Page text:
As Elizabeth Gilbert explains in her book, Eat Pray Love:
‘Most of us have what the Buddhists aptly call the ‘monkey-mind ~ ‘the thoughts that swing from limb to limb, stopping only to scratch themselves, spit and howl. From the distant past to the unknowable future, our minds swing wildly through time … un-harnessed and undisciplined.’
‘This in itself isn’t necessarily a problem’, she says. ‘The problem is the emotional attachment linked to the thinking. Happy thoughts make us happy, but – whoop! how quickly we can swing into obsessive worry, crippling anxiety, anger, self pity, and loneliness.’
I loved reading this, and realising that the monkey-mind is a recognised thing! It’s not just me then?!! I struggle so badly with my monkey-mind, as it swings back and forth, probing and poking, stirring up all my emotions. There are times I’d give anything to be able to still my monkey-mind and calm my emotions; but how can I do that? Is it actually possible?! When my mind is in full monkey-swing it feels like it’s totally beyond my control.
‘The problem with all this swinging through the vines of thought’, says Elizabeth Gilbert, ‘is that you are never where you ‘are’. You are always digging in the past or poking at the future, but rarely do you rest in the moment.’
It seemed to me, from everything I’ve been reading, that the key to calming my anxiety and taming my monkey-mind is to learn how to just rest in the moment; learn how to live in the here and now ~ letting go of the past, forgetting about what might or might not happen in the future, and just focussing on this moment in time; accepting and appreciating what I have right now, without any comparison to what I had before, or any worry about what’s yet to come. Apparently that’s the best way, or maybe the only way, of stilling my emotions and taming my monkey-mind.
That’s all very well, when your ‘now’ is OK; but what if you’re unhappy in your ‘now’. I know it’s all to do with ‘mindful thinking’; focussing on the positives, appreciating the minutiae in our daily lives ~ the crocuses coming into bloom, heralding Spring on a cold wet day; your favourite song coming onto the radio just as you hit a traffic jam; your travelling son sending you a WhatsApp message just when you were feeling all alone. All these things, for me, make my ‘now’ more bearable, and sometimes they’re enough … but when I’m feeling anxious or alone, or miserable and stuck in my ‘now’, learning to rest in it, however mindfully, doesn’t seem to be a very calming or positive thing to do.
I’m at last beginning to understand though, that resting mindfully in the now isn’t just about appreciating all the good things I have in my life right now. I’m coming to the realisation that being mindful and ‘resting in the moment’ actually means staying present to my sensations and thoughts of that moment, whatever they are. If I feel sad, then rest in that sadness and let myself fully understand what it is I’m feeling sad about. If I feel uneasy or anxious, then rest in that uneasiness and let myself be fully aware of what I’m feeling uneasy and anxious about. There are times when life is just really difficult! There will also be times when my mind has built things up to feel much worse than they actually are. Resting in those feelings will help me to understand whether I’m just getting overwhelmed by not very much, or whether I really am dealing with something that it’s going to take time for me to get through, or to get over, or come to terms with.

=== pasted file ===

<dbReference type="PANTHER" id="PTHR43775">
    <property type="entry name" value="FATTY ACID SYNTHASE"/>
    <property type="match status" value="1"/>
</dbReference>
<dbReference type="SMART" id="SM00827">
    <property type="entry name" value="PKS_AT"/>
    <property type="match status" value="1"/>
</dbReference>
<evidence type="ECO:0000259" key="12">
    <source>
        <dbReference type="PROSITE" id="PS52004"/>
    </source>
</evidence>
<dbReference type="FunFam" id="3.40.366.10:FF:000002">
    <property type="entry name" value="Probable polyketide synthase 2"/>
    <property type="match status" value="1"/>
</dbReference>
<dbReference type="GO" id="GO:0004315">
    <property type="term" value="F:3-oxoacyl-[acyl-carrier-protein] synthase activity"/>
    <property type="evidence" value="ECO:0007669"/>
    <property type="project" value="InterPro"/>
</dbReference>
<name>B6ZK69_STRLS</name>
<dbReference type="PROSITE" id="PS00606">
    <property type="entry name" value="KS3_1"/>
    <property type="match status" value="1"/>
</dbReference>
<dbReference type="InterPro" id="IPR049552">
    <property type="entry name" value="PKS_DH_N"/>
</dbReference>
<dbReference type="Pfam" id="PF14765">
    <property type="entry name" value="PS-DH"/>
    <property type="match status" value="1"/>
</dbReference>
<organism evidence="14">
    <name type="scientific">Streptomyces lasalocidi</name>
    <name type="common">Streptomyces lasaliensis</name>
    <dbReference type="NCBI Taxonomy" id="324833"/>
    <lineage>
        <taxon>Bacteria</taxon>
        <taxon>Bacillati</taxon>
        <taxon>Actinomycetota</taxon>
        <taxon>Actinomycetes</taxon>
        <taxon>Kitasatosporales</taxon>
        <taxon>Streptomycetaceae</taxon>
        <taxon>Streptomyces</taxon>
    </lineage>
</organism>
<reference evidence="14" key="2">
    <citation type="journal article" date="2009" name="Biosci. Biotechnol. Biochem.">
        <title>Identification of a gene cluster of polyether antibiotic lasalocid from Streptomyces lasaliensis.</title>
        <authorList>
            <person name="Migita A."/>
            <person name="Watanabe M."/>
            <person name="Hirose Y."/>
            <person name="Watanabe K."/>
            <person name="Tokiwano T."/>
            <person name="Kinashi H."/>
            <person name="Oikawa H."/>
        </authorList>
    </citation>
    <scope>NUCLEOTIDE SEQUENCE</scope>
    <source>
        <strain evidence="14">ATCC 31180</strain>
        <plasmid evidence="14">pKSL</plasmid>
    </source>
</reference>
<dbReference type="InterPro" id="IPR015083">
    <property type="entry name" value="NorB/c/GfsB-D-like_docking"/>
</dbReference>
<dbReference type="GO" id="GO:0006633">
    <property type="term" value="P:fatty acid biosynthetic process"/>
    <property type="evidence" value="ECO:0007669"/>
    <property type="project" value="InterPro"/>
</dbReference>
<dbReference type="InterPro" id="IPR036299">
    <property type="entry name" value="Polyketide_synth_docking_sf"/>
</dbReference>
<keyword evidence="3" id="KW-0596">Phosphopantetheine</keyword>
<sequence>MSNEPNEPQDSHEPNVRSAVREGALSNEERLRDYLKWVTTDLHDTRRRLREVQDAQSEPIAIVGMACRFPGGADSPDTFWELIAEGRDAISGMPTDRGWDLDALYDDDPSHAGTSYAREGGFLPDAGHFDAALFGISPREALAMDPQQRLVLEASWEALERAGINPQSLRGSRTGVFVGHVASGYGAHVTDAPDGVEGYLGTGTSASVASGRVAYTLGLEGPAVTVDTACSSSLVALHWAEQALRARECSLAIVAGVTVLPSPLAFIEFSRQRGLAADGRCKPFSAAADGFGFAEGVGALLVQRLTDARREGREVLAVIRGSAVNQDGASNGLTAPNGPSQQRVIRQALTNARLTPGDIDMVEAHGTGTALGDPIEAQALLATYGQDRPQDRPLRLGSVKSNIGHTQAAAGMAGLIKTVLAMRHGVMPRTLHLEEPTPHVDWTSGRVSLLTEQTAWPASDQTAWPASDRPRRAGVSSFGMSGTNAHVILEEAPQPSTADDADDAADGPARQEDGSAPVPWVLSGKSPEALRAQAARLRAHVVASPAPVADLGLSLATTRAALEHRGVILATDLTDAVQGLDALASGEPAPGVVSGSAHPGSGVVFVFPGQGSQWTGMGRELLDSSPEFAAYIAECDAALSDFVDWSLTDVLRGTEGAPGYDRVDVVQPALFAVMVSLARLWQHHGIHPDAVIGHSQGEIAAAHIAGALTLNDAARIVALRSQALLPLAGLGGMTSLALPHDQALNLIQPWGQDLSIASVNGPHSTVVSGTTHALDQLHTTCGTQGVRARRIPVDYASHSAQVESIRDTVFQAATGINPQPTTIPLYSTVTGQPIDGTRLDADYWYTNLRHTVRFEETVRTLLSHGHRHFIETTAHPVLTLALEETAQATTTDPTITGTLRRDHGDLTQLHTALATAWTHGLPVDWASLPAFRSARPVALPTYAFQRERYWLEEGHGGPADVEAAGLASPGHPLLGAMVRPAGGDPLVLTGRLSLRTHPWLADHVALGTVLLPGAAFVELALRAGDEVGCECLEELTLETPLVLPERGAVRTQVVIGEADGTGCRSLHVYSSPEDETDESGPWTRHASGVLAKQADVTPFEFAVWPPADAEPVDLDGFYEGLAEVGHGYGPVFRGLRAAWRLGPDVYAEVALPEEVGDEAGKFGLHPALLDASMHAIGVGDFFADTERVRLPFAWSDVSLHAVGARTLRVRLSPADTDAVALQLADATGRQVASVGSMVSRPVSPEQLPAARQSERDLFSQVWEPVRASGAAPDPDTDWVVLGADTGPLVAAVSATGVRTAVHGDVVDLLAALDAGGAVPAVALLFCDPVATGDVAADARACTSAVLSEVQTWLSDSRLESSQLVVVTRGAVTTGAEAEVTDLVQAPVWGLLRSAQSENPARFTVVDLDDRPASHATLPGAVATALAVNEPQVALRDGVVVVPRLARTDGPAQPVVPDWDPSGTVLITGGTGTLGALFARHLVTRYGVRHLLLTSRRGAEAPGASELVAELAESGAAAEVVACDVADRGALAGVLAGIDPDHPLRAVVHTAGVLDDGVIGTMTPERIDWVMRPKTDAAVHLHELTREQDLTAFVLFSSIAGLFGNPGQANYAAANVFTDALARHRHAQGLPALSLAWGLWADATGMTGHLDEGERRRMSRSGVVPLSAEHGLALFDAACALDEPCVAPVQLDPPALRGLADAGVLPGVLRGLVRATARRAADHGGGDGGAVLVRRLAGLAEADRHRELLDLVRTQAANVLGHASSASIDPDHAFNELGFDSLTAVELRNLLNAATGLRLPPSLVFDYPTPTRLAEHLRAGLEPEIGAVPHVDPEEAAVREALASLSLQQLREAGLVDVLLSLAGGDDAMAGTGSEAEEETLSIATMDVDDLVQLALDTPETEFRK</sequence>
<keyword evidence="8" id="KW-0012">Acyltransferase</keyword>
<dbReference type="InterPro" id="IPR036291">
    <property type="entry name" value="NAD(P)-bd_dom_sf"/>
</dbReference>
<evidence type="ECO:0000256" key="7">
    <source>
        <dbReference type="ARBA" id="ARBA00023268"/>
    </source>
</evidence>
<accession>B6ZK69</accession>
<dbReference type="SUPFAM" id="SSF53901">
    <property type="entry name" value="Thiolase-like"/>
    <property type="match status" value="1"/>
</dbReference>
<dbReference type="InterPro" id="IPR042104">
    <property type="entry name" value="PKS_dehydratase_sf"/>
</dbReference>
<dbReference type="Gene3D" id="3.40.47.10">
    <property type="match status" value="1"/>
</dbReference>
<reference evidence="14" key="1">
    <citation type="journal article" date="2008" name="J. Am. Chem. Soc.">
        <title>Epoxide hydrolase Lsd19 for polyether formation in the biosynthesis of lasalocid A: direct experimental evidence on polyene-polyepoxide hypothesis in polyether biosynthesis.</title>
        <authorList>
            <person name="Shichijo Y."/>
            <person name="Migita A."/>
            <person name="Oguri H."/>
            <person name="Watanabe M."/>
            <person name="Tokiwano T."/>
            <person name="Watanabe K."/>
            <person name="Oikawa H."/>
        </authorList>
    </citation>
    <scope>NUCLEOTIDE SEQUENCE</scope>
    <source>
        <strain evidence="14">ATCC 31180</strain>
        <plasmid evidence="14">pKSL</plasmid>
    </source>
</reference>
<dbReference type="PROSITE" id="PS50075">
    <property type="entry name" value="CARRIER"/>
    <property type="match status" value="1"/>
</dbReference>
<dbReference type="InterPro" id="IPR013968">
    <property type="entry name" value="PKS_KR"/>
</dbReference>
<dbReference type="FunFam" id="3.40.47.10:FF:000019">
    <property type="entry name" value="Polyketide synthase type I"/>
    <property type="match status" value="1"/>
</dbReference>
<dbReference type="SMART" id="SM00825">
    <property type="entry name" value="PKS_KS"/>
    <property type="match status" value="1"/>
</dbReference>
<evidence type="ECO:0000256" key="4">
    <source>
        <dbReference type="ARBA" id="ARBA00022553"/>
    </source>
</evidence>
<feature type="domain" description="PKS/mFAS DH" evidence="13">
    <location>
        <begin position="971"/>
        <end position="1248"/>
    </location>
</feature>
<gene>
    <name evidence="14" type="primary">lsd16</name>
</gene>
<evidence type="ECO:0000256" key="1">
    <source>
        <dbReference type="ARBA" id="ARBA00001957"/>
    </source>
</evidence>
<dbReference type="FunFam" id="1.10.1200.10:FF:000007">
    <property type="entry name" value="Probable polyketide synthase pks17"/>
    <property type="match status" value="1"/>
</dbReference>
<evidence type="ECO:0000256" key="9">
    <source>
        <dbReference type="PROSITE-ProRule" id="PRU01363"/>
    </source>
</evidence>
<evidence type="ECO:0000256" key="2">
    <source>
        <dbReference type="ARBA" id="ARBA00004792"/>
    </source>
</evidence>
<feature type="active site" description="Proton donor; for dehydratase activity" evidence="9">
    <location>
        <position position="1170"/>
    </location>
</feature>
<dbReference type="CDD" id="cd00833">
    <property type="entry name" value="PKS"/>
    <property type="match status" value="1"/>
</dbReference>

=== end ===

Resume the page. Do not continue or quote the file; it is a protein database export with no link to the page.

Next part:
Letting myself fully rest in the moment won’t take my fears or sorrow and pain away, but will help me to make the best decisions going forward, steering a pathway through the storm. Beating myself up won’t make anything easier, nor will it change anything. Holding a grudge or blaming anyone else for where I am now won’t change anything either. I need to be kind to myself and gentle with myself, let myself cry, let myself grieve, forgive myself (and anyone else) for what I’m struggling with now and just accept it as part of my journey. Acceptance, I know, is key to being able to let things go and move on.
Resting in the now, I’m realising, doesn’t mean that I don’t need to plan for my future; I just need to stop worrying about it! Resting in the now doesn’t mean that this is where I have to stay forever! Everything that’s happened has happened. I can’t go back and change anything, but I can change what I do now. I can change where I’m heading. It’s easy to focus on negatives, especially when we’re experiencing a sense of loss and grief from a sudden or unexpected change in our lives. It’s important to redress the balance by reminding ourselves of everything that we’re grateful for. By resting in the moment and realising what’s important to me, and appreciating what I have going for me, it will be easier to work out what I want to aim for in my months to come; it’ll be easier to know what I’d like to steer towards. If I can learn to embrace where I am now and work out what would make my life better, I can then try and work a way towards making the changes needed to achieve and reach that goal. It’ll help me make the right decisions, without my ‘monkey-mind’ throwing me into a state of anxiety and doubt.
So, I’ve finally come to realise that to calm my anxiety and tame my monkey mind, it’s time I learned to rest in the ‘here and now’, learned to rest and ‘be alert to the moment’, whether that moment is happy or sad ~ at last understanding that that doesn’t mean I can’t plan for a better future!